In 1625, Nicholas Ferrar and his mother Mary left London to found the Anglican community of Little Gidding. There, the extended Ferrar family practiced a rigorous schedule of communal devotion: they prayed and sang together at appointed hours; children read aloud from John Foxe’s Book of Martyrs during meals; and, most remarkably, the women of the community spent their afternoons in a Renaissance makerspace, the Concordance Room, hacking religious books. Surrounded by scissors, paste, and a rolling press, the Ferrar women chopped apart printed Bibles and engravings, then pasted these paper fragments back together into large, elaborate book collages that “harmonize” the four gospels. Together, these thirteen volumes — comprising perhaps the largest early modern archive of English women’s bookwork — are known as the Little Gidding Harmonies, and they are the subject of this project.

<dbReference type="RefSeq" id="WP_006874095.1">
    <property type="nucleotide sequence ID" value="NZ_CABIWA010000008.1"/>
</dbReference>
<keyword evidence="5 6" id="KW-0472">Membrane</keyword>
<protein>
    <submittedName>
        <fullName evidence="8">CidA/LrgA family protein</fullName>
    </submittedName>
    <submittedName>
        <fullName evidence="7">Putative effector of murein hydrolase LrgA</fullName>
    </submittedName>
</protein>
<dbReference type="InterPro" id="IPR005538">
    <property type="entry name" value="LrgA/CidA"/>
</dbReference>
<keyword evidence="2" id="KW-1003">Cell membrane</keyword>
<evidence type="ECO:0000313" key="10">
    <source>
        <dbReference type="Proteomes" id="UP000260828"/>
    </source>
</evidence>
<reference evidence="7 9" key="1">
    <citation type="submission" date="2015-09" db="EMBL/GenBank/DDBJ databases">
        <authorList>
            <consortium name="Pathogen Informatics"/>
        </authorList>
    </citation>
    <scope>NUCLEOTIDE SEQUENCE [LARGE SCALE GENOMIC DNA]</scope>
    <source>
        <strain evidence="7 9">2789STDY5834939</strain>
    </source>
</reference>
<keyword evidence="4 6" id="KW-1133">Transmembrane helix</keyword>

Cut/Copy/Paste” reconstitutes the scattered fragments of the women of Little Gidding’s bookwork by developing a Digital Concordance Room for harmonizing the Harmonies.

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